One area where businesses struggle with social media is the attempt to quantify direct monetary results… Everyone wants to know, “What’s the Return On Investment (ROI)?”
Yesterday, we talked about social media lessons that small-to-medium businesses can learn from the big boys. (Actually, it was big dogs. But you get the point.)
So what can those big dogs teach you about using financial metrics to determine the ROI of your own social media program?
Or rather, don’t make financial metrics your top focus.
eMarketer reports on a new study from Duke University’s Fuqua School of Business and the American Marketing Association. They found “customer-relationship-based activities” are becoming a more popular measurement, and financial metrics, less important.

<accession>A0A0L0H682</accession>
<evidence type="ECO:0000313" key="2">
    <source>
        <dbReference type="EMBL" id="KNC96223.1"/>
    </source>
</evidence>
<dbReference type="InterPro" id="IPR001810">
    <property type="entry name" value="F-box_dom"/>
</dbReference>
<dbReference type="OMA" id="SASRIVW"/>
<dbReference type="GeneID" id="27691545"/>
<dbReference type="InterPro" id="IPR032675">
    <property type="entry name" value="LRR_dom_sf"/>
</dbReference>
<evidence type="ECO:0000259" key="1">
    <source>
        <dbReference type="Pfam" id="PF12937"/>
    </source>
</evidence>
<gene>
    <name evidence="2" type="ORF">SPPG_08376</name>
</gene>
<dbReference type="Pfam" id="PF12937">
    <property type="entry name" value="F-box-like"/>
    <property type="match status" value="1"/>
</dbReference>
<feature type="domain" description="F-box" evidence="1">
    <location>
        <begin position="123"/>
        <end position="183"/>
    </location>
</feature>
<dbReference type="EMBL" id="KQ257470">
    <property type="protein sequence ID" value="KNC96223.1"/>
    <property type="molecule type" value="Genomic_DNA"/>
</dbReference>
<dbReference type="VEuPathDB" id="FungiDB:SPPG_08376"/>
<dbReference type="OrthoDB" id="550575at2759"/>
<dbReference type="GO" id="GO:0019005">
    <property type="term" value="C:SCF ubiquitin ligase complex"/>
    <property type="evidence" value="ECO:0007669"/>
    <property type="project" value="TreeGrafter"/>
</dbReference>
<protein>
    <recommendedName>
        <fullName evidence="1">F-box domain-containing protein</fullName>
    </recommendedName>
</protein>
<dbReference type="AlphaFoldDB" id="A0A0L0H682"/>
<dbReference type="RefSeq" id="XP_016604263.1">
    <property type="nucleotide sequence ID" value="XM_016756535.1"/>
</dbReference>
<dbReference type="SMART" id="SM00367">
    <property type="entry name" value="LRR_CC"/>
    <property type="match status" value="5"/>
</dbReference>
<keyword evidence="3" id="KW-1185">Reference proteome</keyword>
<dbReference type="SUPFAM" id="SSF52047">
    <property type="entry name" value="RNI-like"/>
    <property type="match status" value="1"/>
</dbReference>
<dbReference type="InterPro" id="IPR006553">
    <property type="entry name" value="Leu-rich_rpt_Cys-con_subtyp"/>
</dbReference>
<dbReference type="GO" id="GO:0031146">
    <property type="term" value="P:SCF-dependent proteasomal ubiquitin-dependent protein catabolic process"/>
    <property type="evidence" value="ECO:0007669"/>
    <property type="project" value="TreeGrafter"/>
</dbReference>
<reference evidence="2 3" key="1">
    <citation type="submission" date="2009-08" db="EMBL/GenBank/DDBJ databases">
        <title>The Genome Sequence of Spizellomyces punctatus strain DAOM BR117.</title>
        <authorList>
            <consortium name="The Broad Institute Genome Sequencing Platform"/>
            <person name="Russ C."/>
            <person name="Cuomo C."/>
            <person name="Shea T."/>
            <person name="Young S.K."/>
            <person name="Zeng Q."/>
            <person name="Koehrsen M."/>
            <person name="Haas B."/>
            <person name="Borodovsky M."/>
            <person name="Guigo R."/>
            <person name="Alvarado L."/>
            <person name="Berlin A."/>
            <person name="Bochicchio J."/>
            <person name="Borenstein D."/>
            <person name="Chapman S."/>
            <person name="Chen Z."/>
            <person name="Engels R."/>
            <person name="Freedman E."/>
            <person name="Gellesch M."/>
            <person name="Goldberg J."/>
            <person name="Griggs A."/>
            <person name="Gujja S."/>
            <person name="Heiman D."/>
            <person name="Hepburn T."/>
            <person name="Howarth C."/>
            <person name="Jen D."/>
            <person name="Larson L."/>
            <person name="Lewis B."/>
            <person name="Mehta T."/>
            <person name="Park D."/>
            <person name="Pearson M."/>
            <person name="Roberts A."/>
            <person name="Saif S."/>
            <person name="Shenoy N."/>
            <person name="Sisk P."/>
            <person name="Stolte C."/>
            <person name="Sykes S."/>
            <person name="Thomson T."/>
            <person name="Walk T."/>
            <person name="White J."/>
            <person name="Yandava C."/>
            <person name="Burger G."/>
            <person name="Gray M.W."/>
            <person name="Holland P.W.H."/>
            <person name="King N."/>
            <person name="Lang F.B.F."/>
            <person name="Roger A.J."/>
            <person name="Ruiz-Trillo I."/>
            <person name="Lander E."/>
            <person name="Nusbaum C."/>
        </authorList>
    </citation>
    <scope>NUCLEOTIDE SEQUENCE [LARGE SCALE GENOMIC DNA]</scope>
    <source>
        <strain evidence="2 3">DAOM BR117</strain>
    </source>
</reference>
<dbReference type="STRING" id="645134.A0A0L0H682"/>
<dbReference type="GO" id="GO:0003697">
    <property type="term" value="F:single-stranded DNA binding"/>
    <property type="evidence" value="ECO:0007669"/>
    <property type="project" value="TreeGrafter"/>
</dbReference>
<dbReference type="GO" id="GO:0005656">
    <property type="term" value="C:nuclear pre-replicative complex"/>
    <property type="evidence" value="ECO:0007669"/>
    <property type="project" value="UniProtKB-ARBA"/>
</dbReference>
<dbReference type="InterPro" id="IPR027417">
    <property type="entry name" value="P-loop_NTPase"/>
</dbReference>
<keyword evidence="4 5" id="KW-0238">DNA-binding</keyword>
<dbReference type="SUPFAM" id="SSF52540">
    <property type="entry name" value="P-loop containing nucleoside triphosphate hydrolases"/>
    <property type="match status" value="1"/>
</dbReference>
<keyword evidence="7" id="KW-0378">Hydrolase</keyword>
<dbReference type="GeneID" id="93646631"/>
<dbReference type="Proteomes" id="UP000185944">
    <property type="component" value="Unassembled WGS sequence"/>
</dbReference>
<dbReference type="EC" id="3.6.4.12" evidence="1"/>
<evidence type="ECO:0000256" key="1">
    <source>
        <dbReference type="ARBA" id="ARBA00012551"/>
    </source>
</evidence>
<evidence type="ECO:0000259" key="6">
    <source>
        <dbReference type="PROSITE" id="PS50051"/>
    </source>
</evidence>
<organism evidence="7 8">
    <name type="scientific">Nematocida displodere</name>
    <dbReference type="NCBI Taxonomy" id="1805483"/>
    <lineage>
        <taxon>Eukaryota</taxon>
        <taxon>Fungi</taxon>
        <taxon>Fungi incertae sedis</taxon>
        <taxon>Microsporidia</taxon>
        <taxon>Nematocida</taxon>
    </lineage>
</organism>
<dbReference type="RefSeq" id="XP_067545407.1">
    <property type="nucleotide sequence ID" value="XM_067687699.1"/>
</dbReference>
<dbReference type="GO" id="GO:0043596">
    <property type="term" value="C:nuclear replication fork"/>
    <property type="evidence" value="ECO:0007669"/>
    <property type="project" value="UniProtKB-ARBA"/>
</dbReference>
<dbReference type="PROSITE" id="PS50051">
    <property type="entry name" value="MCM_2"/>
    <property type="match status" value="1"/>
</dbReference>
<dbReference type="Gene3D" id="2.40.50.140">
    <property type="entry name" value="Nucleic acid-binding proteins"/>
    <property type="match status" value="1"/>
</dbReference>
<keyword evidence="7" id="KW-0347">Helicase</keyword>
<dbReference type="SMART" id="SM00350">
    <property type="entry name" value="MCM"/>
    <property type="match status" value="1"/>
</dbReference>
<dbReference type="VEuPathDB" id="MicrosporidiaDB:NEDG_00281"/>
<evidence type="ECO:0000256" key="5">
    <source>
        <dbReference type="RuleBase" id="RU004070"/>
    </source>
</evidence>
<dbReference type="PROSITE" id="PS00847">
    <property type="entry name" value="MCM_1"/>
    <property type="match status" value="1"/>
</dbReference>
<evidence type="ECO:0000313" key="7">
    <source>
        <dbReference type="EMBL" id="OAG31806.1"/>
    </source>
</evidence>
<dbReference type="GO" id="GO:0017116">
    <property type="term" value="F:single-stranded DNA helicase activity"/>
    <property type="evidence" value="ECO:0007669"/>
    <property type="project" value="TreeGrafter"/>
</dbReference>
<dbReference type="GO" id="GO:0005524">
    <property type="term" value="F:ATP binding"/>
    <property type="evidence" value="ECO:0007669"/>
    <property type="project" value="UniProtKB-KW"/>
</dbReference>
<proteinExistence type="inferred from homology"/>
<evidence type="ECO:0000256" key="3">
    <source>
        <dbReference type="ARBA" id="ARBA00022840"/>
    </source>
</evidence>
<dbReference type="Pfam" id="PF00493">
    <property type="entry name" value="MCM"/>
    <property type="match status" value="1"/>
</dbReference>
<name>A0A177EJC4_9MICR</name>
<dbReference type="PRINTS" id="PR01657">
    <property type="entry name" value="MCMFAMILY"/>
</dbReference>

The number of respondents tracking friends and followers rose (by 7%) to just over 34%, and the number tracking “buzz indicators” or web mentions rose (by 4.8%) to 20.5%.
At the same time, the number using sales levels as a metric fell (by 4.6%) to 13.3%, and revenue per customer was used by 9.6% (down 7.6%).
…if companies can show how socially engaged consumers become loyal, repeat customers who share information about the brand via word-of-mouth, these softer metrics may become even more important.
We’ve only recently pointed out that many of your customers are under the influence… of social media and each other. In that light, the new measurements of social media success show a clear picture of real results.